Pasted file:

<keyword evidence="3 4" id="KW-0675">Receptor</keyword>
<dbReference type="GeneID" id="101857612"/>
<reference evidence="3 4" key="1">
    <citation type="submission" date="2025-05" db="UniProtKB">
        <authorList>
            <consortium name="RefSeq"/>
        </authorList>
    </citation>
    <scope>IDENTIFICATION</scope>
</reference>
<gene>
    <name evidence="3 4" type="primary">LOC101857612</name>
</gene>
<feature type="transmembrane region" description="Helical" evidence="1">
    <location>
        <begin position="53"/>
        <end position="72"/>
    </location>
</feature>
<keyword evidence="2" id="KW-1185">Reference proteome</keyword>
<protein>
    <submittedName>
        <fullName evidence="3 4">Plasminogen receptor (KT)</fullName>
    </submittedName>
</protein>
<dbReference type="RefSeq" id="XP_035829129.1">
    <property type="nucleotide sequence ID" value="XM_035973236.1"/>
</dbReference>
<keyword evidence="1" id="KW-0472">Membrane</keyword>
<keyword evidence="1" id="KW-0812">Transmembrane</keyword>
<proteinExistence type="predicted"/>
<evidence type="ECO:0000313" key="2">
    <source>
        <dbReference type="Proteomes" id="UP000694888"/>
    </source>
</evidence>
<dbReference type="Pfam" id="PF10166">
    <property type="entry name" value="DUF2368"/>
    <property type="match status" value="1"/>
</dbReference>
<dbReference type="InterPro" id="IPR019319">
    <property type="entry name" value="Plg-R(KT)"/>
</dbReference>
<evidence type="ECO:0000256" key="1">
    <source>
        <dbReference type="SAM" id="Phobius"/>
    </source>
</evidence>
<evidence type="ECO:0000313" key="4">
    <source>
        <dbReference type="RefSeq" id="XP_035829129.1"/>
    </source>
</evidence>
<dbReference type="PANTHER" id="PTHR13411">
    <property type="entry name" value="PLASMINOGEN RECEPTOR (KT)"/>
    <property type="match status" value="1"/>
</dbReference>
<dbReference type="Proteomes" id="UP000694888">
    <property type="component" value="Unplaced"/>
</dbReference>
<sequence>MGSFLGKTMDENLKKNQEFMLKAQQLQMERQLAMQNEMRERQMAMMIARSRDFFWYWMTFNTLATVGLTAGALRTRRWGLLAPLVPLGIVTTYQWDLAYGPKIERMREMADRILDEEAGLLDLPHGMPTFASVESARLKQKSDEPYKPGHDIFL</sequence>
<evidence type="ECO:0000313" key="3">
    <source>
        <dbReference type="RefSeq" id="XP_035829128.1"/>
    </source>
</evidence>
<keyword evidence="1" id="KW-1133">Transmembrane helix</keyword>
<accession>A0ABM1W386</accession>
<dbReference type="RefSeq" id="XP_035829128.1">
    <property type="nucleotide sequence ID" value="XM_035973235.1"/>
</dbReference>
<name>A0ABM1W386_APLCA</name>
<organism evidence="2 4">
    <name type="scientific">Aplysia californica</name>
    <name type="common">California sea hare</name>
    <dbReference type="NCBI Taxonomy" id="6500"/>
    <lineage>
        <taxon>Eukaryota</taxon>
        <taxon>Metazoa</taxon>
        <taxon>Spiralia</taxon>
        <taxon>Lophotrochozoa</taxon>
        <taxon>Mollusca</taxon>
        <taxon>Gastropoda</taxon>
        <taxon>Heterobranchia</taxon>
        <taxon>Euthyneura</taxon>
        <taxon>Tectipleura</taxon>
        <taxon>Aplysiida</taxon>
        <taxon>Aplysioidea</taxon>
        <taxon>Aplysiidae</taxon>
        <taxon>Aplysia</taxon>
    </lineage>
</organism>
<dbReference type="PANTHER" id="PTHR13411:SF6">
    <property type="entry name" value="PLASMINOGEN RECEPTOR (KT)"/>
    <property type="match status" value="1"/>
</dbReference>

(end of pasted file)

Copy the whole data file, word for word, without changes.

<keyword evidence="3 4" id="KW-0675">Receptor</keyword>
<dbReference type="GeneID" id="101857612"/>
<reference evidence="3 4" key="1">
    <citation type="submission" date="2025-05" db="UniProtKB">
        <authorList>
            <consortium name="RefSeq"/>
        </authorList>
    </citation>
    <scope>IDENTIFICATION</scope>
</reference>
<gene>
    <name evidence="3 4" type="primary">LOC101857612</name>
</gene>
<feature type="transmembrane region" description="Helical" evidence="1">
    <location>
        <begin position="53"/>
        <end position="72"/>
    </location>
</feature>
<keyword evidence="2" id="KW-1185">Reference proteome</keyword>
<protein>
    <submittedName>
        <fullName evidence="3 4">Plasminogen receptor (KT)</fullName>
    </submittedName>
</protein>
<dbReference type="RefSeq" id="XP_035829129.1">
    <property type="nucleotide sequence ID" value="XM_035973236.1"/>
</dbReference>
<keyword evidence="1" id="KW-0472">Membrane</keyword>
<keyword evidence="1" id="KW-0812">Transmembrane</keyword>
<proteinExistence type="predicted"/>
<evidence type="ECO:0000313" key="2">
    <source>
        <dbReference type="Proteomes" id="UP000694888"/>
    </source>
</evidence>
<dbReference type="Pfam" id="PF10166">
    <property type="entry name" value="DUF2368"/>
    <property type="match status" value="1"/>
</dbReference>
<dbReference type="InterPro" id="IPR019319">
    <property type="entry name" value="Plg-R(KT)"/>
</dbReference>
<evidence type="ECO:0000256" key="1">
    <source>
        <dbReference type="SAM" id="Phobius"/>
    </source>
</evidence>
<evidence type="ECO:0000313" key="4">
    <source>
        <dbReference type="RefSeq" id="XP_035829129.1"/>
    </source>
</evidence>
<dbReference type="PANTHER" id="PTHR13411">
    <property type="entry name" value="PLASMINOGEN RECEPTOR (KT)"/>
    <property type="match status" value="1"/>
</dbReference>
<dbReference type="Proteomes" id="UP000694888">
    <property type="component" value="Unplaced"/>
</dbReference>
<sequence>MGSFLGKTMDENLKKNQEFMLKAQQLQMERQLAMQNEMRERQMAMMIARSRDFFWYWMTFNTLATVGLTAGALRTRRWGLLAPLVPLGIVTTYQWDLAYGPKIERMREMADRILDEEAGLLDLPHGMPTFASVESARLKQKSDEPYKPGHDIFL</sequence>
<evidence type="ECO:0000313" key="3">
    <source>
        <dbReference type="RefSeq" id="XP_035829128.1"/>
    </source>
</evidence>
<keyword evidence="1" id="KW-1133">Transmembrane helix</keyword>
<accession>A0ABM1W386</accession>
<dbReference type="RefSeq" id="XP_035829128.1">
    <property type="nucleotide sequence ID" value="XM_035973235.1"/>
</dbReference>
<name>A0ABM1W386_APLCA</name>
<organism evidence="2 4">
    <name type="scientific">Aplysia californica</name>
    <name type="common">California sea hare</name>
    <dbReference type="NCBI Taxonomy" id="6500"/>
    <lineage>
        <taxon>Eukaryota</taxon>
        <taxon>Metazoa</taxon>
        <taxon>Spiralia</taxon>
        <taxon>Lophotrochozoa</taxon>
        <taxon>Mollusca</taxon>
        <taxon>Gastropoda</taxon>
        <taxon>Heterobranchia</taxon>
        <taxon>Euthyneura</taxon>
        <taxon>Tectipleura</taxon>
        <taxon>Aplysiida</taxon>
        <taxon>Aplysioidea</taxon>
        <taxon>Aplysiidae</taxon>
        <taxon>Aplysia</taxon>
    </lineage>
</organism>
<dbReference type="PANTHER" id="PTHR13411:SF6">
    <property type="entry name" value="PLASMINOGEN RECEPTOR (KT)"/>
    <property type="match status" value="1"/>
</dbReference>